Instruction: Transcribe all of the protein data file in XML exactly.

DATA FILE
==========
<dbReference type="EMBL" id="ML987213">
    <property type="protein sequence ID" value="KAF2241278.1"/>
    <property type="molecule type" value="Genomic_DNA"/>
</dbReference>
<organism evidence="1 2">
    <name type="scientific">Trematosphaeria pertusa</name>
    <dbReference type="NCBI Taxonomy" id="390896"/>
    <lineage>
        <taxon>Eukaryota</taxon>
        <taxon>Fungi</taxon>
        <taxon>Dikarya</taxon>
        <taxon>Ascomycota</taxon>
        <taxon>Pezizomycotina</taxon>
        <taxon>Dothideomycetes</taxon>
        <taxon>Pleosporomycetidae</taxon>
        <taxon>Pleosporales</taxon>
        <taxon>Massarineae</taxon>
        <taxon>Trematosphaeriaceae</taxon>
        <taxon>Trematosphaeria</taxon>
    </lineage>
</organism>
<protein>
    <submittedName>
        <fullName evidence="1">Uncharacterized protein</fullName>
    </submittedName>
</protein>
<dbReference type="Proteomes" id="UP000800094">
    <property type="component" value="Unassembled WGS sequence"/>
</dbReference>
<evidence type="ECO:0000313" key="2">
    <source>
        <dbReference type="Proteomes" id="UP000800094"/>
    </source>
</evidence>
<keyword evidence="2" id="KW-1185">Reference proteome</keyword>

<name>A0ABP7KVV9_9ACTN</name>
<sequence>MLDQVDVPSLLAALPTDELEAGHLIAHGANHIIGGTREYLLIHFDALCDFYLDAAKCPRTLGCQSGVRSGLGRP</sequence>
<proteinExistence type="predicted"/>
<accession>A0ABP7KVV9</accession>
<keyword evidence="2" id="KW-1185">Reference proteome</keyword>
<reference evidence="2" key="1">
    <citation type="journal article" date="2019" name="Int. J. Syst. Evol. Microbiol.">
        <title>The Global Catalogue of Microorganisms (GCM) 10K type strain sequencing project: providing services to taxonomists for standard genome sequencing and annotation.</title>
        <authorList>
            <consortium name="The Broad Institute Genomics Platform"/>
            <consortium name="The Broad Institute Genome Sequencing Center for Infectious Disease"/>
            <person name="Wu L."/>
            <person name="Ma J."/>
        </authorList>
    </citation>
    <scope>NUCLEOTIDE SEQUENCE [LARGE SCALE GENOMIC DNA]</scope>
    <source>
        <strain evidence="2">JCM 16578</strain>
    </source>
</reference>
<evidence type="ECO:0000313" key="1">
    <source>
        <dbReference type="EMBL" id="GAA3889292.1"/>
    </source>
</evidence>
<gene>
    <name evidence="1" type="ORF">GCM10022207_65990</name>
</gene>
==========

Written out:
<dbReference type="EMBL" id="ML987213">
    <property type="protein sequence ID" value="KAF2241278.1"/>
    <property type="molecule type" value="Genomic_DNA"/>
</dbReference>
<organism evidence="1 2">
    <name type="scientific">Trematosphaeria pertusa</name>
    <dbReference type="NCBI Taxonomy" id="390896"/>
    <lineage>
        <taxon>Eukaryota</taxon>
        <taxon>Fungi</taxon>
        <taxon>Dikarya</taxon>
        <taxon>Ascomycota</taxon>
        <taxon>Pezizomycotina</taxon>
        <taxon>Dothideomycetes</taxon>
        <taxon>Pleosporomycetidae</taxon>
        <taxon>Pleosporales</taxon>
        <taxon>Massarineae</taxon>
        <taxon>Trematosphaeriaceae</taxon>
        <taxon>Trematosphaeria</taxon>
    </lineage>
</organism>
<protein>
    <submittedName>
        <fullName evidence="1">Uncharacterized protein</fullName>
    </submittedName>
</protein>
<dbReference type="Proteomes" id="UP000800094">
    <property type="component" value="Unassembled WGS sequence"/>
</dbReference>
<evidence type="ECO:0000313" key="2">
    <source>
        <dbReference type="Proteomes" id="UP000800094"/>
    </source>
</evidence>
<keyword evidence="2" id="KW-1185">Reference proteome</keyword>

<name>A0ABP7KVV9_9ACTN</name>
<sequence>MLDQVDVPSLLAALPTDELEAGHLIAHGANHIIGGTREYLLIHFDALCDFYLDAAKCPRTLGCQSGVRSGLGRP</sequence>
<proteinExistence type="predicted"/>
<accession>A0ABP7KVV9</accession>
<keyword evidence="2" id="KW-1185">Reference proteome</keyword>
<reference evidence="2" key="1">
    <citation type="journal article" date="2019" name="Int. J. Syst. Evol. Microbiol.">
        <title>The Global Catalogue of Microorganisms (GCM) 10K type strain sequencing project: providing services to taxonomists for standard genome sequencing and annotation.</title>
        <authorList>
            <consortium name="The Broad Institute Genomics Platform"/>
            <consortium name="The Broad Institute Genome Sequencing Center for Infectious Disease"/>
            <person name="Wu L."/>
            <person name="Ma J."/>
        </authorList>
    </citation>
    <scope>NUCLEOTIDE SEQUENCE [LARGE SCALE GENOMIC DNA]</scope>
    <source>
        <strain evidence="2">JCM 16578</strain>
    </source>
</reference>
<evidence type="ECO:0000313" key="1">
    <source>
        <dbReference type="EMBL" id="GAA3889292.1"/>
    </source>
</evidence>
<gene>
    <name evidence="1" type="ORF">GCM10022207_65990</name>
</gene>